Despite differences in other key aspects, both candidates running to replace County Commissioner Jerry Carl believe in expanding access to broadband internet to rural areas of the county.
Democrat Jenny Arras and Republican Randall Dueitt believe rural access to broadband is important to the future of the county.
Arras said, “rural broadband is on my radar” as part of a larger infrastructure package that includes continuing the pay-as-you-go program. Arras also wants to see rural public transit in Mobile County.
The city’s Wave transit buses made stops in portions of the county, including Prichard, Eight Mile and Tillman’s Corner, until the Mobile City Council voted to cut the routes in April 2016. Any discussion of bringing rural routes back starts with a conversation with the city, Arras said.
“I think the first step is to talk with the city,” Arras said. “Why not work with what we have? There is a need.”
Arras, an English professor at the University of South Alabama, said her platform has three main planks: economic innovation, educational innovation and empowerment. Part of that challenge comes in preparing the county’s workforce for high-paying, high-tech jobs in the near future. This goal of a “modernized workforce” can be achieved, she said, by expanding technical training.
“It’s part of educational innovation,” she said. “It’s the job training I just talked about. It’s about lifting up and rebuilding the entire workforce so it’s more sustainable.”
The manufacturing jobs are important, she said, but there will be a need for a modernization of the workforce as well.
For southern Mobile County, Arras sees a need for better access to health care through a rural medical center with mental health capabilities.
When asked about the fire safety issue left after the city pulled resources from a large section of the police jurisdiction in the county, Arras called it a “complicated” issue. She said while annexation is a city issue, she’s in favor of letting the residents decide on both issues of growing the city and picking a fire service.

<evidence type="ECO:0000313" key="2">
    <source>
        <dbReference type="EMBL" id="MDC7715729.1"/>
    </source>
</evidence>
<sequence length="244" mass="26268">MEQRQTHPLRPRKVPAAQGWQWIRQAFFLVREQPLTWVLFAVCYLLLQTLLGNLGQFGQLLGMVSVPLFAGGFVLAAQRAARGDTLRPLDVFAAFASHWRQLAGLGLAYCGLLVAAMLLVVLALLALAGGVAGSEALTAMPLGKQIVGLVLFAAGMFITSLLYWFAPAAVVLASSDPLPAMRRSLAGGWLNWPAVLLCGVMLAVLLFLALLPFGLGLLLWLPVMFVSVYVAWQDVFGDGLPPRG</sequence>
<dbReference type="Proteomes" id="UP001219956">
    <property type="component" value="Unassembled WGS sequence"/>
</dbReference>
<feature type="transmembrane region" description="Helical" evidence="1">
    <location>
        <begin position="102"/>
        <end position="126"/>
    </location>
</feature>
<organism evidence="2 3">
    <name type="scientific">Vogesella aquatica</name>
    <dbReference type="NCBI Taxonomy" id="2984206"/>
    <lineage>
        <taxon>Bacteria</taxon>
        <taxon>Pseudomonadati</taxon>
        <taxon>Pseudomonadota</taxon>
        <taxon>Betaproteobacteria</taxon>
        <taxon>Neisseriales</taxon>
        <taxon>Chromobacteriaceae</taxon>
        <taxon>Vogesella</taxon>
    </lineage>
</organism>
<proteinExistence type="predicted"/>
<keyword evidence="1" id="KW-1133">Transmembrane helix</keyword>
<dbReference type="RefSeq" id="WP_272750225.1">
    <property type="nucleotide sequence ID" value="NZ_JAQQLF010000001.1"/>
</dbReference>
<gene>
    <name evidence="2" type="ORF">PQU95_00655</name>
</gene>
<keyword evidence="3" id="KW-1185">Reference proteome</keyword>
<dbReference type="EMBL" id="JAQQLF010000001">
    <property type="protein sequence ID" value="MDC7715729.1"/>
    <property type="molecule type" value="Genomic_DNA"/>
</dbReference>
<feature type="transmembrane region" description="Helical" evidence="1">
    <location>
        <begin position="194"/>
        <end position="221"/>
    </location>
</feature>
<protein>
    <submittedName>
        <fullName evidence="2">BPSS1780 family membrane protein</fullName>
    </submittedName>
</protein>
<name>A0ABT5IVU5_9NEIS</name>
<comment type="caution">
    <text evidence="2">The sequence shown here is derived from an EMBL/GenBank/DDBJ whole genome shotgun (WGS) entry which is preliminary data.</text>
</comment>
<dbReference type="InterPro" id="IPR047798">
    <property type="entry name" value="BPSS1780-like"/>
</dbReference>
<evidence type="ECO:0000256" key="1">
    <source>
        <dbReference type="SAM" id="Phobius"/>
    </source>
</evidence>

If elected, Arras would push to “humanize” problems like substance abuse, homelessness and mental health. This would include “in an ideal world” creating health response teams to take the lead instead of police when confronted with homeless individuals, or in cases of spousal abuse.
On a similar note, while growing some areas of the county’s lockup makes sense, Arras said she’s opposed to expanding Metro Jail as a way to cut down on overcrowding. She acknowledged part of the problem with overcrowding is caused by low-level or nonviolent offenders, who could be released to make room.
This is one area where Arras and Dueitt differ. An employee of Mobile County Sheriff Sam Cochran, Dueitt believes the expansion is a positive step for the office.
“We need the space,” he said. “I’m sure there are a number of low-level offenders in the jail, but I believe if you do the crime, you do the time.”
However, Dueitt said he is willing to sit down and discuss prison reform as a way to reduce the jail’s population as well.
On the broadband internet issue, Dueitt said remote learning due to the COVID-19 pandemic has highlighted a need for better access to faster internet countywide. Better access could act as a recruitment tool for businesses, he said. Dueitt also believes better infrastructure would help.
“We have to make sure we’re competitive,” he said. “We need to make sure our roads and bridges are safe and secure.”
When it comes to competition for business, Dueitt believes in regionalism. He said a 10-year tax abatement shows a good-faith investment on the part of the county. However, if the same company wants to expand after that, it needs to make its own investment.
“We also need to be getting something out of the deal,” Dueitt said of the county. “How are we benefiting when compared to the level of incentives?”
As Cochran’s legislative liaison, Dueitt helped write legislation to allow cities to contract with their sheriffs’ offices for law enforcement help. He said he sees the fire issue the same way. Dueitt suggested working with the city to possibly pay for coverage in areas left with little to prevent them from having to put together a volunteer unit.
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